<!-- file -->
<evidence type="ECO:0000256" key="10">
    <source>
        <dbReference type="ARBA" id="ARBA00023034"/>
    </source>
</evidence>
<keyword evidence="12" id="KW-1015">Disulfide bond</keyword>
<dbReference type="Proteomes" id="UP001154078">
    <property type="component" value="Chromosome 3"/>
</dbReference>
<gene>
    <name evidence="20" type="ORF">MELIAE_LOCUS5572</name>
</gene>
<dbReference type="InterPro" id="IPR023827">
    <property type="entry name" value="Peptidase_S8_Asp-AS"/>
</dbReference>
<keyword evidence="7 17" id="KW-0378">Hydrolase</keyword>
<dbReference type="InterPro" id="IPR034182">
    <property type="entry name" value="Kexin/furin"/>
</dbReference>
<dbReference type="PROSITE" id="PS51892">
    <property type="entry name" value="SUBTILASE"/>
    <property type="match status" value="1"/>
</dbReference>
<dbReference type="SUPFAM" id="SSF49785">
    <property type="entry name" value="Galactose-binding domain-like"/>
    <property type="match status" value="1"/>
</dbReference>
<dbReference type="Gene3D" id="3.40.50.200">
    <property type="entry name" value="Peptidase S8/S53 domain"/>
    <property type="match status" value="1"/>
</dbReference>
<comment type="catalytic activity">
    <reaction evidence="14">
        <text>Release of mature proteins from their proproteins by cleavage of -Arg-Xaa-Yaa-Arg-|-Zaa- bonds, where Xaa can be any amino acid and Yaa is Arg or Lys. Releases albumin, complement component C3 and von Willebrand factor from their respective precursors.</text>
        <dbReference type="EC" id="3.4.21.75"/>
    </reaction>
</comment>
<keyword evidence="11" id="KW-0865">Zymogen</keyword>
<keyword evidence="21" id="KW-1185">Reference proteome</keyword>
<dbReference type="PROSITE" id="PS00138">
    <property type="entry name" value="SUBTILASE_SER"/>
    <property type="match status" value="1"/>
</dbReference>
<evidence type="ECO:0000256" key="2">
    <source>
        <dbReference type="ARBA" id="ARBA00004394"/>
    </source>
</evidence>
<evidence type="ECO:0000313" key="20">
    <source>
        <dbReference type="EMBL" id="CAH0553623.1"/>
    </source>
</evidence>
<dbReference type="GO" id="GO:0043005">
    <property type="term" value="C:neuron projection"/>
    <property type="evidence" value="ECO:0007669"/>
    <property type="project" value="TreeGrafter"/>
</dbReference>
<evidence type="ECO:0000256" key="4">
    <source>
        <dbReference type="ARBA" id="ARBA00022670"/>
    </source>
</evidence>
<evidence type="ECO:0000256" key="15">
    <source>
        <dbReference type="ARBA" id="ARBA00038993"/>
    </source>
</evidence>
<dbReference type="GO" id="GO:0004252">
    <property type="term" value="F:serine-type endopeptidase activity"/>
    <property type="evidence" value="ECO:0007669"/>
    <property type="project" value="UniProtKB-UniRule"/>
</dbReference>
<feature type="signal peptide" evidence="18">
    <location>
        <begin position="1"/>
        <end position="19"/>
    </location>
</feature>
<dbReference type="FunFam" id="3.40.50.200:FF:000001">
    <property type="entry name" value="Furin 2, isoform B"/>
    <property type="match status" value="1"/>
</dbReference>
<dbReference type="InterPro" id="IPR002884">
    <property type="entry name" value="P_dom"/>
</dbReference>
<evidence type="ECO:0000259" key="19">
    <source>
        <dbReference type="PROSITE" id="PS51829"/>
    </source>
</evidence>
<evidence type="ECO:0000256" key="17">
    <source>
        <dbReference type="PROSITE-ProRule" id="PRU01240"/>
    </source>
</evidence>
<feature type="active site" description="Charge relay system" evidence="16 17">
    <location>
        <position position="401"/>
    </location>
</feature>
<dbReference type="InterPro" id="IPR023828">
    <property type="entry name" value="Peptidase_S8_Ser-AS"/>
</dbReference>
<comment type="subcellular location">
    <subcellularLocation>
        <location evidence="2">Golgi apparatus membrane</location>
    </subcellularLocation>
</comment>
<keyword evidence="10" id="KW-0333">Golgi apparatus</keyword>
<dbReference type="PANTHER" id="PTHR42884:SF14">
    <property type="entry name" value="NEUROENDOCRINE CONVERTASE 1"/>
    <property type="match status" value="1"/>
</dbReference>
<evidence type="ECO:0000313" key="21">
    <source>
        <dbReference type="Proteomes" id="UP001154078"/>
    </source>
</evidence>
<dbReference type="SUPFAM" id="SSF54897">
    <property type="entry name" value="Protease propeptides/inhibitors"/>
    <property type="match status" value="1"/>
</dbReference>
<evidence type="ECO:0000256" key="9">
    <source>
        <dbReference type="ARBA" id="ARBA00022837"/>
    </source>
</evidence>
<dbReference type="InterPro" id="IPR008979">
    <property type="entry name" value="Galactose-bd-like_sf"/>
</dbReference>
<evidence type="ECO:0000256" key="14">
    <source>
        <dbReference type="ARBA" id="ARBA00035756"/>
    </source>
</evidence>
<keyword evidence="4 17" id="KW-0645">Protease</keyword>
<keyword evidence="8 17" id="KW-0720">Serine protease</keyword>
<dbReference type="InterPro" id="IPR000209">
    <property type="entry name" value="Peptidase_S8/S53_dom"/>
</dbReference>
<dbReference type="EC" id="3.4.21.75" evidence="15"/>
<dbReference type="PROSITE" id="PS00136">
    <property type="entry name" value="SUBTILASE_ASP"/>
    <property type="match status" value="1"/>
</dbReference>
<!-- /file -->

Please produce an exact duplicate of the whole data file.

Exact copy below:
<evidence type="ECO:0000256" key="10">
    <source>
        <dbReference type="ARBA" id="ARBA00023034"/>
    </source>
</evidence>
<keyword evidence="12" id="KW-1015">Disulfide bond</keyword>
<dbReference type="Proteomes" id="UP001154078">
    <property type="component" value="Chromosome 3"/>
</dbReference>
<gene>
    <name evidence="20" type="ORF">MELIAE_LOCUS5572</name>
</gene>
<dbReference type="InterPro" id="IPR023827">
    <property type="entry name" value="Peptidase_S8_Asp-AS"/>
</dbReference>
<keyword evidence="7 17" id="KW-0378">Hydrolase</keyword>
<dbReference type="InterPro" id="IPR034182">
    <property type="entry name" value="Kexin/furin"/>
</dbReference>
<dbReference type="PROSITE" id="PS51892">
    <property type="entry name" value="SUBTILASE"/>
    <property type="match status" value="1"/>
</dbReference>
<dbReference type="SUPFAM" id="SSF49785">
    <property type="entry name" value="Galactose-binding domain-like"/>
    <property type="match status" value="1"/>
</dbReference>
<dbReference type="Gene3D" id="3.40.50.200">
    <property type="entry name" value="Peptidase S8/S53 domain"/>
    <property type="match status" value="1"/>
</dbReference>
<comment type="catalytic activity">
    <reaction evidence="14">
        <text>Release of mature proteins from their proproteins by cleavage of -Arg-Xaa-Yaa-Arg-|-Zaa- bonds, where Xaa can be any amino acid and Yaa is Arg or Lys. Releases albumin, complement component C3 and von Willebrand factor from their respective precursors.</text>
        <dbReference type="EC" id="3.4.21.75"/>
    </reaction>
</comment>
<keyword evidence="11" id="KW-0865">Zymogen</keyword>
<keyword evidence="21" id="KW-1185">Reference proteome</keyword>
<dbReference type="PROSITE" id="PS00138">
    <property type="entry name" value="SUBTILASE_SER"/>
    <property type="match status" value="1"/>
</dbReference>
<evidence type="ECO:0000256" key="2">
    <source>
        <dbReference type="ARBA" id="ARBA00004394"/>
    </source>
</evidence>
<evidence type="ECO:0000313" key="20">
    <source>
        <dbReference type="EMBL" id="CAH0553623.1"/>
    </source>
</evidence>
<dbReference type="GO" id="GO:0043005">
    <property type="term" value="C:neuron projection"/>
    <property type="evidence" value="ECO:0007669"/>
    <property type="project" value="TreeGrafter"/>
</dbReference>
<evidence type="ECO:0000256" key="4">
    <source>
        <dbReference type="ARBA" id="ARBA00022670"/>
    </source>
</evidence>
<evidence type="ECO:0000256" key="15">
    <source>
        <dbReference type="ARBA" id="ARBA00038993"/>
    </source>
</evidence>
<dbReference type="GO" id="GO:0004252">
    <property type="term" value="F:serine-type endopeptidase activity"/>
    <property type="evidence" value="ECO:0007669"/>
    <property type="project" value="UniProtKB-UniRule"/>
</dbReference>
<feature type="signal peptide" evidence="18">
    <location>
        <begin position="1"/>
        <end position="19"/>
    </location>
</feature>
<dbReference type="FunFam" id="3.40.50.200:FF:000001">
    <property type="entry name" value="Furin 2, isoform B"/>
    <property type="match status" value="1"/>
</dbReference>
<dbReference type="InterPro" id="IPR002884">
    <property type="entry name" value="P_dom"/>
</dbReference>
<evidence type="ECO:0000259" key="19">
    <source>
        <dbReference type="PROSITE" id="PS51829"/>
    </source>
</evidence>
<evidence type="ECO:0000256" key="17">
    <source>
        <dbReference type="PROSITE-ProRule" id="PRU01240"/>
    </source>
</evidence>
<feature type="active site" description="Charge relay system" evidence="16 17">
    <location>
        <position position="401"/>
    </location>
</feature>
<dbReference type="InterPro" id="IPR023828">
    <property type="entry name" value="Peptidase_S8_Ser-AS"/>
</dbReference>
<comment type="subcellular location">
    <subcellularLocation>
        <location evidence="2">Golgi apparatus membrane</location>
    </subcellularLocation>
</comment>
<keyword evidence="10" id="KW-0333">Golgi apparatus</keyword>
<dbReference type="PANTHER" id="PTHR42884:SF14">
    <property type="entry name" value="NEUROENDOCRINE CONVERTASE 1"/>
    <property type="match status" value="1"/>
</dbReference>
<evidence type="ECO:0000313" key="21">
    <source>
        <dbReference type="Proteomes" id="UP001154078"/>
    </source>
</evidence>
<dbReference type="SUPFAM" id="SSF54897">
    <property type="entry name" value="Protease propeptides/inhibitors"/>
    <property type="match status" value="1"/>
</dbReference>
<evidence type="ECO:0000256" key="9">
    <source>
        <dbReference type="ARBA" id="ARBA00022837"/>
    </source>
</evidence>
<dbReference type="InterPro" id="IPR008979">
    <property type="entry name" value="Galactose-bd-like_sf"/>
</dbReference>
<evidence type="ECO:0000256" key="14">
    <source>
        <dbReference type="ARBA" id="ARBA00035756"/>
    </source>
</evidence>
<keyword evidence="4 17" id="KW-0645">Protease</keyword>
<keyword evidence="8 17" id="KW-0720">Serine protease</keyword>
<dbReference type="InterPro" id="IPR000209">
    <property type="entry name" value="Peptidase_S8/S53_dom"/>
</dbReference>
<dbReference type="EC" id="3.4.21.75" evidence="15"/>
<dbReference type="PROSITE" id="PS00136">
    <property type="entry name" value="SUBTILASE_ASP"/>
    <property type="match status" value="1"/>
</dbReference>